Days are bright and hot; nights are dark and cold. In a twenty-four-hour period, both polarities play to their extreme expression. For yogis, neutrally observing both polarities in their extremes helps the consciousness to transcend all polarities.
5. Observing the ways local people, plants, and animals live in the desert and noticing the special adaptations they acquire to thrive in their environment helps to refine your consciousness to open up to desert wisdom.
Plants adapt prickly and wiry leaves and spikes; they grow deep root systems to find moisture, or they gracefully flower and bloom for short lifespans. Animals rest by day and become alert at night. In the rare occasion when there is rain, these beings respond with instinctive joy that is a divine revelation of gratitude and celebration. Observing these beings’ ways can awaken these same expressions within you.
6. Sufi masters whirl in the desert.
The whirling dance celebrates the true nature of all things: all things exist with spin, each expressing the perfect marvel of the universe in cosmic dance. The whirling dance is a great reminder that the natural rhythm of all of life is cyclical, not linear.
7. Silence of the desert is important for brain health.
Recent scientific studies have revealed that noise impacts our brain health. Constant noise, even at levels that do not damage hearing, induces stress, anxiety, and unhealthy psychological effects. These studies also showed that silence made the brain recover its resilience and creative powers. Yogis and meditators have known silence as a great way to rejuvenate the sensory system. Retreating to be in the desert is a great way to retreat into silence. This silence can ease the sensory baggage we carry around with us when we live in the hustle and bustle and clank and clamor of day to day modern life.
8. Colors of the sky and land at sunrise and sunset offer a beautiful opportunity to practice tratakam.
Tratakam is a style of meditation that involves gazing without blinking. Gazing at the sky while the sun is rising or setting was practiced by ancient yogis. Gazing also offers a way for Praana to enter the body through the eyes and fuel the body with energy. The shades and hues of shadow and light that you gaze upon in the desert sky at sunrise and sunset can color your whole consciousness with childlike wonder.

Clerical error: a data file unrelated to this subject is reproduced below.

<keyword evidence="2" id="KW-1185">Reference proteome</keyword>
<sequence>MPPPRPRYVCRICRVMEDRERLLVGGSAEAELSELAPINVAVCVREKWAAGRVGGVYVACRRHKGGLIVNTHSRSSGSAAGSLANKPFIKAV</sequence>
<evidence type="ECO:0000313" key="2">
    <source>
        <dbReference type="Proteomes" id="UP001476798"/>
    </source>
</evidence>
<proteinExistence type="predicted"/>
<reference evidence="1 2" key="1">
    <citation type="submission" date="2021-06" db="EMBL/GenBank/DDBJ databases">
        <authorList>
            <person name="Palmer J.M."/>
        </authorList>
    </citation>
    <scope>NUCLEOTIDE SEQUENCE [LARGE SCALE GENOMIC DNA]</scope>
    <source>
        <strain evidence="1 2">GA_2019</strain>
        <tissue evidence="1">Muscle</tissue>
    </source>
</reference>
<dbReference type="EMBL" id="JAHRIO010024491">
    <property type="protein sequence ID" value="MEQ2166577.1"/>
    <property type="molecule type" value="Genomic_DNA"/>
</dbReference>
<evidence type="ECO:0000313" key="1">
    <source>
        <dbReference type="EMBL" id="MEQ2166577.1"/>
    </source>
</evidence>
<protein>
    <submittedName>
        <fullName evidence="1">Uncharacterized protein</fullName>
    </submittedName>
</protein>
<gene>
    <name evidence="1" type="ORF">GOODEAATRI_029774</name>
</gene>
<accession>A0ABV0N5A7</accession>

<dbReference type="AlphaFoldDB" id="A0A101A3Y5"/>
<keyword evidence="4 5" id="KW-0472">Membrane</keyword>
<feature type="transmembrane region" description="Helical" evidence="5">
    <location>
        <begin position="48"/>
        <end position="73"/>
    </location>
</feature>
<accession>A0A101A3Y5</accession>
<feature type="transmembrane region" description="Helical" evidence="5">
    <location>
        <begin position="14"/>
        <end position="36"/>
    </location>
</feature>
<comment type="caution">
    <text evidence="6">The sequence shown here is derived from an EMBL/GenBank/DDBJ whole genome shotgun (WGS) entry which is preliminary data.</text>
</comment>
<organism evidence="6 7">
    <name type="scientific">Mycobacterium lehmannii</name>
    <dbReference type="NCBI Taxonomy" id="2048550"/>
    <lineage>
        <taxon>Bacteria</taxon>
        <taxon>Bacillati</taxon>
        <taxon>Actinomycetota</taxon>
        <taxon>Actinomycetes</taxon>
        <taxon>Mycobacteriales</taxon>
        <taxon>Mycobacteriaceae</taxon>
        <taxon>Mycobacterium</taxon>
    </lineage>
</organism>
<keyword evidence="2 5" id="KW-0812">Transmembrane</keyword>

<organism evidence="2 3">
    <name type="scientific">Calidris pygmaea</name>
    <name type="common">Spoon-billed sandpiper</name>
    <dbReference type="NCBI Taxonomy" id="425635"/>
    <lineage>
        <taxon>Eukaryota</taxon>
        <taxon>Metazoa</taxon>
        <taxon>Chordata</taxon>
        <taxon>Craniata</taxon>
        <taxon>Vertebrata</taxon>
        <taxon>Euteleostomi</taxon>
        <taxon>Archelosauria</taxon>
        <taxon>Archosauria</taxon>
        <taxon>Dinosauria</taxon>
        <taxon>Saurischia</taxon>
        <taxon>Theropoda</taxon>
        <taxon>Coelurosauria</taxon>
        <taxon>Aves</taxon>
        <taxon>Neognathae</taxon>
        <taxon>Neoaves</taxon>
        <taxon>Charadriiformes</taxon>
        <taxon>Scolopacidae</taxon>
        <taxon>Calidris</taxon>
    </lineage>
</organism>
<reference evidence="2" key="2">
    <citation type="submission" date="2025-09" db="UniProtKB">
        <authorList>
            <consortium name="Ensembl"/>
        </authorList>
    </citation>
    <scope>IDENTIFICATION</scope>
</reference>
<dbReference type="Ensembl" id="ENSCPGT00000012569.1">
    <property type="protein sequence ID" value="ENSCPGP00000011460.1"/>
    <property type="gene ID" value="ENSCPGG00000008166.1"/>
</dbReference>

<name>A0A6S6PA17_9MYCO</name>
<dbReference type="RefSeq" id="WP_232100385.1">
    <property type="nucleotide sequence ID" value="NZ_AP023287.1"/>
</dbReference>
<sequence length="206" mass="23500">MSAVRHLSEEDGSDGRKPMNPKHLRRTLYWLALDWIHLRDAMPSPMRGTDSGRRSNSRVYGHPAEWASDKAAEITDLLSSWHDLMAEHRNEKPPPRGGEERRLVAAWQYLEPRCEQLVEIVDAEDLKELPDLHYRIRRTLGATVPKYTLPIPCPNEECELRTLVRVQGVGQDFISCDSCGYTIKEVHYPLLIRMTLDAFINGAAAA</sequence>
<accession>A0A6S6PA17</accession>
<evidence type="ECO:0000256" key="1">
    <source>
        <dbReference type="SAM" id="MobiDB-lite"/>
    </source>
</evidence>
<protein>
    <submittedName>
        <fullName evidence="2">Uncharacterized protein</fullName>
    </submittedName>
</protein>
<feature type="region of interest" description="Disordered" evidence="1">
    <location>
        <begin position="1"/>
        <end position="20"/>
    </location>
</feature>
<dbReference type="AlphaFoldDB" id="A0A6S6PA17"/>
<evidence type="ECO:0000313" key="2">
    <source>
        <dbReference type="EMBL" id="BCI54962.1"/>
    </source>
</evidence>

The desert offers all spiritual seekers, artists, tourists, and wanderers a space for contemplation, healing, awakening, and creative inspiration. When you integrate every landscape into your experience, you realize the ancient wisdom that says that you are not in the universe but that the universe is within you. This universe includes the desert. The desert sands invite us to bow our foreheads, surrender our lives to inner vastness, and ignite our spiritual destiny with renewed fervor.
This is a meditation that can bring you into absolute stillness.
Sit in a comfortable position with a tall spine. Press the palms together and bring your thumbs into the heart center (Anjali Mudra). Close your eyes, focus the eyeballs at the Third Eye point between the brows, and do not move the eyeballs at all. Keep both eyes absolutely still for as long as possible. Notice when you start to feel bored and restless. When this feeling arises, allow your consciousness to notice all that you are aware of. If you are aware the eyes have moved, bring them back to stillness again. Stilling the eyes will naturally bring the mind beyond a sense of boredom and into the consciousness of pure being. Allow a feeling to arise that your past, your present, and your future are one. In the here and now, be with all time. Be timeless. Naturally, there is no time limit to this practice. Be in unity and stillness that mirrors the desert.
Davidson, Robyn. Desert Places. Viking, 1996.
Javid, Ahmad. Sufi Life Secret of Meditation. Balboa Press, 2011
Miyazaki, Yoshifumi. Shinrin Yoku: The Japanese Art of Forest Bathing.
Williams, Florence. The Nature Fix: Why Nature Makes Us Happier, Healthier, and More Creative. W.W. Norton & Company, 2018
© Yogi Amandeep Singh